In this explainer, we will learn how to use integration by substitution for definite integrals.

Let us first recall how to integrate by substitution by going through a quick example. Let

We compute this integral by making the substitution . We have that and so

In this form, the integral is straightforward to compute:

Finally, we substitute back in:

In general, if we have a function of a function and an integral of the form , then the substitution yields , and so

This technique works for definite integrals just as it does for indefinite ones; however, when we make a substitution, the limits of integration need to change.

### Formula: Integration by Substitution for Definite Integrals

If is a continuous function and is differentiable with continuous derivative, then where .

Let us look at an example of using substitution to evaluate a definite integral.

### Example 1: Finding the Value of a Definite Integral Using Substitution

Use the substitution to evaluate the definite integral .

### Answer

Recall that if we are integrating a function of the form , then we can make the substitution :

Observe that after substituting the limits of integration change from and to and .

We want to evaluate . Taking , we have the following:

- the limits of integration and

Thus,

If we are not told which substitution to use, we will have to choose a suitable substitution ourselves.

### Example 2: Finding the Value of a Definite Integral Using Substitution

Find to the nearest thousandth.

### Answer

Recall that if we have a function of the form , then we can make the substitution :

Observe that after substituting the limits of integration change from and to and .

In making a substitution, we are looking for two things. The first thing is an expression, call it , that appears in the integrand and whose derivative, , also appears in the integrand. It is worth remembering that if is linear in (i.e., is of the form ), then its derivative is a constant; . This means that a linear substitution can always be made.

The second thing we are looking for is a substitution that will make the integral easier to evaluate. When the integrand contains a function of a function, the inner function is often a good candidate for substitution.

These two considerations suggest that would be a good substitution to try. Indeed, taking , we have the following:

- the limits of integration and

Thus,

Therefore, the value of our definite integral to the nearest thousandth is 21.067.

The method of substitution is often an effective way of tackling trigonometric integrals, as we will see in the next example.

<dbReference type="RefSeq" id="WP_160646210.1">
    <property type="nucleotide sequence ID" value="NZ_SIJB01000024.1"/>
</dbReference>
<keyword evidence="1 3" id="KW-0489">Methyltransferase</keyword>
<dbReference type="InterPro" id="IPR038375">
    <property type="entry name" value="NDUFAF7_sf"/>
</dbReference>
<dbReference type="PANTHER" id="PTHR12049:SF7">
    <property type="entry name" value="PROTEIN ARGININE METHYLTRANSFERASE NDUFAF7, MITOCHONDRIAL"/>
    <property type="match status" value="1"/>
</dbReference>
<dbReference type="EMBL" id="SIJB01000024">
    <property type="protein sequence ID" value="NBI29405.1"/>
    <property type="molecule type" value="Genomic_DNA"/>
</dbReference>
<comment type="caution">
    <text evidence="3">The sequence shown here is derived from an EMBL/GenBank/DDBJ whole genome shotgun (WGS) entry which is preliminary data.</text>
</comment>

### Example 3: Finding the Value of a Definite Integral Using Substitution

Find .

### Answer

Recall that if we have a function of the form , then we can make the substitution :

Observe that after substituting the limits of integration change from and to and .

In making a substitution, we are looking for an expression, call it , that appears in the integrand and whose derivative, , also appears in the integrand. Now, trigonometric functions differentiate to other trigonometric functions. For this reason, when presented with an integral involving multiple trigonometric functions, it is worth checking to see if any of them are the derivatives of other ones.

We want to evaluate . Taking , we have the following:

- the limits of integration and

Thus,

Recall that the derivative of is . This means that quotients with in the numerator are often good candidates for integration by substitution, as in the next example.

### Example 4: Finding the Value of a Definite Integral Using Substitution

Determine .

### Answer

Recall that if we have a function of the form , then we can make the substitution :

Observe that after substituting the limits of integration change from and to and .

Since our integrand in this case consists of a fraction with in the numerator, is an obvious candidate for substitution. Indeed, taking , we have the following:

- the limits of integration and

Thus,

Let us look at a more complicated example of using substitution to evaluate a definite integral involving the natural logarithm.

### Example 5: Finding the Value of a Definite Integral Using Substitution

Evaluate .

### Answer

Recall that if we have a function of the form , then we can make the substitution :

Observe that after substituting the limits of integration change from and to and .

Although the integrand in this example looks rather complicated, we should immediately notice that it contains a natural logarithm and a fraction whose denominator is closely related to the argument of that logarithm. By using the chain rule, we get

This suggests that might be an extremely good candidate for substitution. However, observe that the constant term in differentiates to 0, so we may as well take . With , we have the following:

- the limits of integration and

Thus,

Finally, let us look at an example combining an exponential function and trigonometric functions.

### Example 6: Finding the Value of a Definite Integral Using Substitution

Evaluate .

### Answer

Recall that if we have a function of the form , then we can make the substitution :

Observe that after substituting the limits of integration change from and to and . Consider the expression

Notice the presence of a sine function in the exponent and right next to it its derivative, a cosine. Indeed, with , we have , and so

We have and . Therefore,

Let us finish by recapping a few important concepts from this explainer.

### Key Points

- We can identify situations where a substitution can be used to simplify a definite integral.
- In particular, we can recognize expressions of the form which are the product of a function of a function and the derivative of the inner function.
- In this situation, we can make the substitution ; that is,
- We can evaluate such definite integrals, taking care that when we make a substitution , the limits of integration change: